Friday, January 21, 2011

Jews Were the First Environmentalists

Starting tonight, January 19, 2011, is the Jewish holiday of Tu B'Shevat (literally the 15th of Shevat). There is still snow on the ground in parts of the United States as we prepare to celebrate this New Year for Trees, but Tu B'Shevat is thought to mark the beginning of spring in Israel because it is the time that the almond tree begins to blossom.

Trees and all things that grow in the ground that are very important to us as Jews. The Torah even compares the human being to a tree. In fact, the Jewish people were the first environmentalists. It was our Torah, given to us over 3300 years ago, that states in Bereishith (the Book of Genesis) how God placed us in the Garden of Eden to work and guard the land. We were the world's first guardians. The Torah also tells us that we are not allowed to cut down fruit-bearing trees, even in times of war when lives are at stake. Its our Torah that says you cannot divert the the water going to a city, even if you are waging war against them. The Torah even discusses how soldiers must carry a spade with them to dispose of waste properly. And that is why Tu B'Shevat is so important to us as Jews.

You can celebrate this New Year (for Trees) in your home by eating a new fruit (something you haven't eaten in the last year) so you'll be able to make a blessing over the fruit and recite the Sheh'heh'chi'yanu blessing (of God who has sustained us). Have a very happy Tu B'Shevat, the New Year for Trees!

While it has been a difficult winter for many of us, it may be time to look beyond the turbulent weather and see that spring is just around the corner. You might wonder how one can possibly think of spring at the present time, but, according to Jewish wisdom, now is precisely the time because now is the time of the New Year for trees: Tu B'Shevat.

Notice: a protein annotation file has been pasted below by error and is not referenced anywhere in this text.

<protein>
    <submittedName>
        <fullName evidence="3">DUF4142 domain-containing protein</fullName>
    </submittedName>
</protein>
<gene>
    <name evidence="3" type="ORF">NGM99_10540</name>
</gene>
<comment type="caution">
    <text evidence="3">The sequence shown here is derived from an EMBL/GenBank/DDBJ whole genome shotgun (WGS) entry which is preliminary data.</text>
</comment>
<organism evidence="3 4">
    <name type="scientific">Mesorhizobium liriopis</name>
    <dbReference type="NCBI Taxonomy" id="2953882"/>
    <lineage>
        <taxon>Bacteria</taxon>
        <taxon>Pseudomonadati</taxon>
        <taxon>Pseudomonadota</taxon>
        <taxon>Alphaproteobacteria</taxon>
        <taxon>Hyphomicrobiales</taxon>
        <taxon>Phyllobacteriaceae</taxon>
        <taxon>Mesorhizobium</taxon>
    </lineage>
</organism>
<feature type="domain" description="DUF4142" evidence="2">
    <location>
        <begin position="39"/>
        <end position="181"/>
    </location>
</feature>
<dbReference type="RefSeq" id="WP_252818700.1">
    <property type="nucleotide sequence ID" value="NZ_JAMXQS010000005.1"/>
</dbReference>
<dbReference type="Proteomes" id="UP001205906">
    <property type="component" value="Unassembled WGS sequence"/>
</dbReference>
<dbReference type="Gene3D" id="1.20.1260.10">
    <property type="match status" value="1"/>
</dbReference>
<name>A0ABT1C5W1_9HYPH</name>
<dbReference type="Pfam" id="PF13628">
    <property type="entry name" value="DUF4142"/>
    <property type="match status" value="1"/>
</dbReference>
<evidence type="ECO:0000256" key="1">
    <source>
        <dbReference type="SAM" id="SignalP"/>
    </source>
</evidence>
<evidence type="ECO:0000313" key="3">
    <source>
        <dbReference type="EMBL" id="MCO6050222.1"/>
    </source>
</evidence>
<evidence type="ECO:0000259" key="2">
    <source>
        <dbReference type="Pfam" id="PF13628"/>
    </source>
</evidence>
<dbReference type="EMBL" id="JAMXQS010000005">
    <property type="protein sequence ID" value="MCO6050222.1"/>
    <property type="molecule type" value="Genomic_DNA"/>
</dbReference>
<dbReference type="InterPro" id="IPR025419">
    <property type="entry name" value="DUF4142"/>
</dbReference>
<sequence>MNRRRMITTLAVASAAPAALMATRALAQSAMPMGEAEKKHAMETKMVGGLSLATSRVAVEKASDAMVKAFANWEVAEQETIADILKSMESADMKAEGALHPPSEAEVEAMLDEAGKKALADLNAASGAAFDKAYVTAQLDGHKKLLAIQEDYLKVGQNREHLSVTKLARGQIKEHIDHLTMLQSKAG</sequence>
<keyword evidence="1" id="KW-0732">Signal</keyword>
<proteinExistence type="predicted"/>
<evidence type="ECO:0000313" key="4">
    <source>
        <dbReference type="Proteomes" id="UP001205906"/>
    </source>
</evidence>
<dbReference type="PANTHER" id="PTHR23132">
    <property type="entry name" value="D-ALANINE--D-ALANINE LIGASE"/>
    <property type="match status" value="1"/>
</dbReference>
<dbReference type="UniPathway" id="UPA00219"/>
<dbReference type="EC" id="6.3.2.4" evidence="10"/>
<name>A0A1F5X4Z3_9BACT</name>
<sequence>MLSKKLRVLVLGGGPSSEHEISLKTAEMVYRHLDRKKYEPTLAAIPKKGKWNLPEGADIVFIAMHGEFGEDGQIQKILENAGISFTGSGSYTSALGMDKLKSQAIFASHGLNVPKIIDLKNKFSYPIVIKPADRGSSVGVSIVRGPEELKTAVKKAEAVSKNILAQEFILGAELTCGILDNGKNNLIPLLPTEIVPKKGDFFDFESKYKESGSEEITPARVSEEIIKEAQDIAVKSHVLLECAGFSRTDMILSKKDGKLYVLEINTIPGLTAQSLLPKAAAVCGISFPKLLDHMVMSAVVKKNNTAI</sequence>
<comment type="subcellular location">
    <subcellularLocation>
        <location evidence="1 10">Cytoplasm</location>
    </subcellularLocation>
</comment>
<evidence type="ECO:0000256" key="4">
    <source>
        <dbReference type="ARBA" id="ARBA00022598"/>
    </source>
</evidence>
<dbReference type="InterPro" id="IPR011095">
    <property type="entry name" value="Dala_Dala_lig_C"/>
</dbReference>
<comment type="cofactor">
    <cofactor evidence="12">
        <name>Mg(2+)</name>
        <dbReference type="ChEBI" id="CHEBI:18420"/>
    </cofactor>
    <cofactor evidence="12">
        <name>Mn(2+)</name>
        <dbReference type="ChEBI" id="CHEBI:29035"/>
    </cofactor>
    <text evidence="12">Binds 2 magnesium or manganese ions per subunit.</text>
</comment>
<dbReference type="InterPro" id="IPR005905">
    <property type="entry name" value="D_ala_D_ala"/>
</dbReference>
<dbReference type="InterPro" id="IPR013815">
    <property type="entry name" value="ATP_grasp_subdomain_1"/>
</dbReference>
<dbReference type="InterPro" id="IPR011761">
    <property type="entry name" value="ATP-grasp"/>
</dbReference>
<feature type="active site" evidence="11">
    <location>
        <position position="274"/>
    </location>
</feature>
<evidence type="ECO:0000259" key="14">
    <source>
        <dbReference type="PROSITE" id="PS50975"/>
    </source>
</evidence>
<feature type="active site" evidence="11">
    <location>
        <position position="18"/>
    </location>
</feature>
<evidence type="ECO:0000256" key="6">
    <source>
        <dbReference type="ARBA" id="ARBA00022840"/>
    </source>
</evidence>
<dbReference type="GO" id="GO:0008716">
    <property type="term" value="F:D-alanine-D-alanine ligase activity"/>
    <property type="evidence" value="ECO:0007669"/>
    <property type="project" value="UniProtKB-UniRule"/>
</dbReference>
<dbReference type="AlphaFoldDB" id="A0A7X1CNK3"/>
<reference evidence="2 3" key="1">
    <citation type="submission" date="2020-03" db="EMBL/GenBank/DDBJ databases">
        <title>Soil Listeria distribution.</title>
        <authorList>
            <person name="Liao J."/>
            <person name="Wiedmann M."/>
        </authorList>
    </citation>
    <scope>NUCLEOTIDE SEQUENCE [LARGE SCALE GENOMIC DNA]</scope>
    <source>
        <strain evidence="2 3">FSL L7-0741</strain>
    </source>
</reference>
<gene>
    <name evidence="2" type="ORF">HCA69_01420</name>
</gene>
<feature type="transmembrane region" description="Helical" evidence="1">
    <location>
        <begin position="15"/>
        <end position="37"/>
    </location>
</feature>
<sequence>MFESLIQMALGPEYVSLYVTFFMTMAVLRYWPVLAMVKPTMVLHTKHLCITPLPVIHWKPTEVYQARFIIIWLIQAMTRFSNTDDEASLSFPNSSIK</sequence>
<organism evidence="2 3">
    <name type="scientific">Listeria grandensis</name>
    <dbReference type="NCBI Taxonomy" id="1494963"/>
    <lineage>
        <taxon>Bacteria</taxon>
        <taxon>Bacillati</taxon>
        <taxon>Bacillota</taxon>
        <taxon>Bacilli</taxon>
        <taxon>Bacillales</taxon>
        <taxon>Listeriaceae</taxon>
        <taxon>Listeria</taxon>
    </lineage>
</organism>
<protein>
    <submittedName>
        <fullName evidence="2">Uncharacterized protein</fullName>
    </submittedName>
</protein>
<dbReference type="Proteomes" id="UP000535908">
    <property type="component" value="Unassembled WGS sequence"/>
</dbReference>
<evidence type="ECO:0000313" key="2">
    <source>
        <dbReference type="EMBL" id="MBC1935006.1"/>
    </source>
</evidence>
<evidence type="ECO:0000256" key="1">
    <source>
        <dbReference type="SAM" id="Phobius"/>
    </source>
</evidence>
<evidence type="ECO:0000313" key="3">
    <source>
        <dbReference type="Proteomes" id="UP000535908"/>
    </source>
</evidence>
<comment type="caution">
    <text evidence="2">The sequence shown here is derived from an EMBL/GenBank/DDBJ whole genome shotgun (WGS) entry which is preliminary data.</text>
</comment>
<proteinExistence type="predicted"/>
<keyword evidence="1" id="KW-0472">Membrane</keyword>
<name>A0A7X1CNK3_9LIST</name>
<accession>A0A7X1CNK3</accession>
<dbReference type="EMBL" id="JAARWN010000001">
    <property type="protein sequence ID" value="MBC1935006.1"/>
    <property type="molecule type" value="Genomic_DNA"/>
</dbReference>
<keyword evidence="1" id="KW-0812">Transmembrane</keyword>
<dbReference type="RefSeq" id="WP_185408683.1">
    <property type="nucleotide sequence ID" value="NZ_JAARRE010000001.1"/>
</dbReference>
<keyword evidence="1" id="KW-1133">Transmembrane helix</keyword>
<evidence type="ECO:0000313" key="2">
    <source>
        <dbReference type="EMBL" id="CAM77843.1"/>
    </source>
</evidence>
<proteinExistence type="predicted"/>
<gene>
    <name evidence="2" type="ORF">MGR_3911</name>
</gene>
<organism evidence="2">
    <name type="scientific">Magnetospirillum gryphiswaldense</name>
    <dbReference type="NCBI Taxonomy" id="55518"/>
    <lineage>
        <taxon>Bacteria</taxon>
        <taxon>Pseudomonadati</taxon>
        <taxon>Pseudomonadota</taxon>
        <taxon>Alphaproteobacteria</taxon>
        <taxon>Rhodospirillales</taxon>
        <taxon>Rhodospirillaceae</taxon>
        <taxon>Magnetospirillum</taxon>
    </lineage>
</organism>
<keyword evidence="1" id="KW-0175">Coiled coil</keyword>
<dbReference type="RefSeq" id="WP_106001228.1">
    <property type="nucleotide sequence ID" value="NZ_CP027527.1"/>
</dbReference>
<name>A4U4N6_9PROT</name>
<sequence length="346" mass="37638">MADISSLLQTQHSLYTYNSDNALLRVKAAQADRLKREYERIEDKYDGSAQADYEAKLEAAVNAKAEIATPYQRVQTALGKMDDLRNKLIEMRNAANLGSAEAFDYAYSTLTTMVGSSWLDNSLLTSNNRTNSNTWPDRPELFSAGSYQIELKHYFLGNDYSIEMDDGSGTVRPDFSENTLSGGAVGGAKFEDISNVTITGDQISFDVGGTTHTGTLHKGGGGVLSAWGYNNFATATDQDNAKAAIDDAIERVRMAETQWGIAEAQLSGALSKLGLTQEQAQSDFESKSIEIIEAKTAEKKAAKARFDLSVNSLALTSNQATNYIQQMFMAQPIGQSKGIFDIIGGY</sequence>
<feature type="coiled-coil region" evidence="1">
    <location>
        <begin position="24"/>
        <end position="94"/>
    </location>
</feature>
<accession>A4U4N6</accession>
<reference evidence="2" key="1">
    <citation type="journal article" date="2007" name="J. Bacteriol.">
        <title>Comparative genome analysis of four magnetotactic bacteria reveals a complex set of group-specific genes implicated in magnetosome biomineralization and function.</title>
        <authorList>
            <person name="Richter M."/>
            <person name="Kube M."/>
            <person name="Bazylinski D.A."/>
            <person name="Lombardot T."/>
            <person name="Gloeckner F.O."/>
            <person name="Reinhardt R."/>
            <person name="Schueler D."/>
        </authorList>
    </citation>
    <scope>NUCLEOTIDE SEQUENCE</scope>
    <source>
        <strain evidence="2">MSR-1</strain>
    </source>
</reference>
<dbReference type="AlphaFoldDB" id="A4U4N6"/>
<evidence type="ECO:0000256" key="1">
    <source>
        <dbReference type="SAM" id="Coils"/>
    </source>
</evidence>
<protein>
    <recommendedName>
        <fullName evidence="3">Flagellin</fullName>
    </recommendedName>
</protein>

Tu B'Shevat, literally, the 15th day of the Hebrew month of Shevat, marks the official start of spring in Israel, even though the weather is still cold. According to Jewish tradition, this is the day on which the long dormant sap in the trees begins to flow again.

Why is Tu B'Shevat even celebrated as a holiday and elevated to the status of being one of the four New Years on the Jewish calendar? In Judaism, a holiday usually marks a day on which there is a unique connection between the spiritual and physical worlds and signals an event from which we can learn and grow.

Because of Tu B'Shevat, Jews around the world are given a moment to stop and think about the trees and the greenery around them. Spiritually, there is much that one can learn from a tree. For instance, almost every person goes through a "spiritual winter," a time in which it is hard to connect to God or to follow religious beliefs. According to tradition, deep within each Jew there is a pintele yid (Yiddish for a "little bit of Jewish spirit"). Like the frozen sap that is thawed by the coming of spring and brings new life to the tree, the pintele yid can be ignited by a spark of inspiration and revitalize the Jewish soul.

This year, Tu B'Shevat begins on Sunday, February 8, at nightfall and ends after sunset on Monday, February 9. Some people follow the custom of eating special Israeli foods and conduct a special Tu B'Shevat Seder.

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